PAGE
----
Alexander DeLuca, M.D.
Addiction, Pain, & Public Health website

[Home] [Library]  [Slides]  [Search]  [Medline]  [Links]
 

Statement of Purpose; Privacy policy; Email Confidentiality Policy; Statements of Ownership & Sponsorship; Advertising policy

An Ethical Analysis of the Barriers to Effective Pain Management
['Introduction' and link to Full Text PDF]

 
Ben A. Rich; Cambridge Quarterly of Healthcare Ethics, 9: 54-70, 2000. Posted: 2006-02-11; Modified: 2012-07-14 (minor readability change.)
[Identifier: http://www.doctordeluca.com/Library/Pain/EthicalAnalysisBarriersPainTx2K.htm]

Related resources:
War on Doctors Academic Literature, Reports, Legal Documents archives
Of Smoke, Mirrors, and Passive-Aggressive Behaviors -
Ben A. Rich, JD, PhD; Pain Medicine; 7(1): 78-79; 2006
 
See also:
THE PATHOLOGICAL DEA - War on Docs and the Pain Crisis in the Aftermath of the DEA FAQ Debacle
- Articles from January 2006 issue of Pain Medicine and related documents; Compiled by DeLuca; 2006
 
The Collapse of Medical Ethics and Standards for Pain Management -
Fisher, Drug Cops / Docs conf., Cato, 2005
 
Pain Management for Chronically Ill Patients, and the AMA's Code of Medical Ethics - L.J. Morse, NFTP website, 2003
 
 
 
War on Doctors/Pain Crisis blog and RSS feed

 

[ENTIRE TEXT of this Article in Adobe PDF format]

Introduction
Among the most significant findings of SUPPORT was that 50% of ICU patients suffered from moderate to severe pain during the last days of life.1 At the time of its publication late in 1995, SUPPORT was merely the latest in a long series of articles in the medical literature documenting the widespread and significant undertreatment of pain, beginning with a 1973 study of hospital inpatients.2 Much has been written about the phenomenon of undertreated pain and inadequate care of patients at the end of life, and many positive suggestions for reform of clinical education and clinical practice have been iterated and reiterated in the two decades separating the studies. Proposals for modifying clinician behaviors in this aspect of patient care have tended to focus on particular barriers to effective pain management and palliative care.3 The barriers considered in this article are the following:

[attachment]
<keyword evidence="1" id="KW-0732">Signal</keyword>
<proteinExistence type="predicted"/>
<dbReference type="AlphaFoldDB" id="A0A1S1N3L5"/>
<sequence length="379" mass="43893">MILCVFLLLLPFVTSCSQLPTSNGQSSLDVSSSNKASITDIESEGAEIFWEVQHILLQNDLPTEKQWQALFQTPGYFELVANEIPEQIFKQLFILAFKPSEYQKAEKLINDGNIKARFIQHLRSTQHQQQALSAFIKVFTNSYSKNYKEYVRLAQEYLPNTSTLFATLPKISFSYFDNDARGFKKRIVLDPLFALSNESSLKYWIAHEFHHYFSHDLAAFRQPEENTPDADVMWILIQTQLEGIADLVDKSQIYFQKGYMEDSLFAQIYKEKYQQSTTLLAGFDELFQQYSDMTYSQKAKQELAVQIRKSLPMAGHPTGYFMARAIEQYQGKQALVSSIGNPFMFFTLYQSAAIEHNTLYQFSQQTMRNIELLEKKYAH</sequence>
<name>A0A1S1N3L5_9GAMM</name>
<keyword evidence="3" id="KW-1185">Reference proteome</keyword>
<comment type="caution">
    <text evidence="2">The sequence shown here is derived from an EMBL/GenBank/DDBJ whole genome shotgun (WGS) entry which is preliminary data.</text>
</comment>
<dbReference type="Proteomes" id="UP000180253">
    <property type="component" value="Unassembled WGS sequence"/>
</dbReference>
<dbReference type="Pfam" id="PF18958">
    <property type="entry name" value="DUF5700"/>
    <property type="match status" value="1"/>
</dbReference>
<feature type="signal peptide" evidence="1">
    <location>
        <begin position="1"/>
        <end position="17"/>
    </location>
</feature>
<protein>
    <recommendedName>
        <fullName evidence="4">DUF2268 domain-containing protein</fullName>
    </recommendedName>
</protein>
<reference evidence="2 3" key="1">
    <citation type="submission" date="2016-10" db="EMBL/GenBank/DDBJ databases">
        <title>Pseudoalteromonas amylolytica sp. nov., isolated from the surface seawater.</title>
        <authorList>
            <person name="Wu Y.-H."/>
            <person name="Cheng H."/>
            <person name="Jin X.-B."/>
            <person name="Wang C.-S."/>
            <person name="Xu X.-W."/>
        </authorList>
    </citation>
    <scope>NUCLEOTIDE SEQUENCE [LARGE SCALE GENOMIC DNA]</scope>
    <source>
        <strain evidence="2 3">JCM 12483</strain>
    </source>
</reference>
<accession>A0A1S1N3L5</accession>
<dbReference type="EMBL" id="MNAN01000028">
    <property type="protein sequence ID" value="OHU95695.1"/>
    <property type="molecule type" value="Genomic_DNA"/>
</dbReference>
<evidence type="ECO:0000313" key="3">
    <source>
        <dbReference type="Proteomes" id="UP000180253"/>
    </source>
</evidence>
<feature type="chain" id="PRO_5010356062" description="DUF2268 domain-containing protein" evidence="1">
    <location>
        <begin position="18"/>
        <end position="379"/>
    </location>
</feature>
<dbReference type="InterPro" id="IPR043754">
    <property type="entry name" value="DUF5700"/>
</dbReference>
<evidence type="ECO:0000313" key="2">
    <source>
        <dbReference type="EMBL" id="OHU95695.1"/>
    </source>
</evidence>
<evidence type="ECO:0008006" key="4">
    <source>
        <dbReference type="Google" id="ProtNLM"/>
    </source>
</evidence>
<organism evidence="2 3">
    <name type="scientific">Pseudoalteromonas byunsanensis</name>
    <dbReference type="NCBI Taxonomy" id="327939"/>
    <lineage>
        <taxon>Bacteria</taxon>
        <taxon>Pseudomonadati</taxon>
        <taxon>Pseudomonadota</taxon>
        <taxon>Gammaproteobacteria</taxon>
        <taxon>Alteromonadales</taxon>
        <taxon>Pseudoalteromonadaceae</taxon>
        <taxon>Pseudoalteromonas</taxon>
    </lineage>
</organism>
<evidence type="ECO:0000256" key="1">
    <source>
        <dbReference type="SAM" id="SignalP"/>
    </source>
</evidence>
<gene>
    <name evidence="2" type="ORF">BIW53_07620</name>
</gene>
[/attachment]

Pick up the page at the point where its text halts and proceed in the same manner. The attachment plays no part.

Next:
• The failure of clinicians to identify pain relief as a priority in patient care
     
  • Insufficient knowledge among clinicians about the assessment and management of pain
     
  • Fear of regulatory scrutiny of prescribing practices for opioid analgesics
     
  • The failure of the healthcare system to hold clinicians accountable for pain relief
     
  • The persistence of irrational beliefs and unsubstantiated fears about addiction, tolerance, dependence, and adverse side effects of opioid analgesics

Clearly this is not an exhaustive list. Two other barriers are the resistance of patients and/or their family members to the use of opioid analgesics in the management of pain and cost constraints and their negative impact on the use of the latest and most effective opioid analgesics. Those listed are the primary subject of scrutiny because they are the most frequently mentioned, and because they place the emphasis where it belongs - with the physician.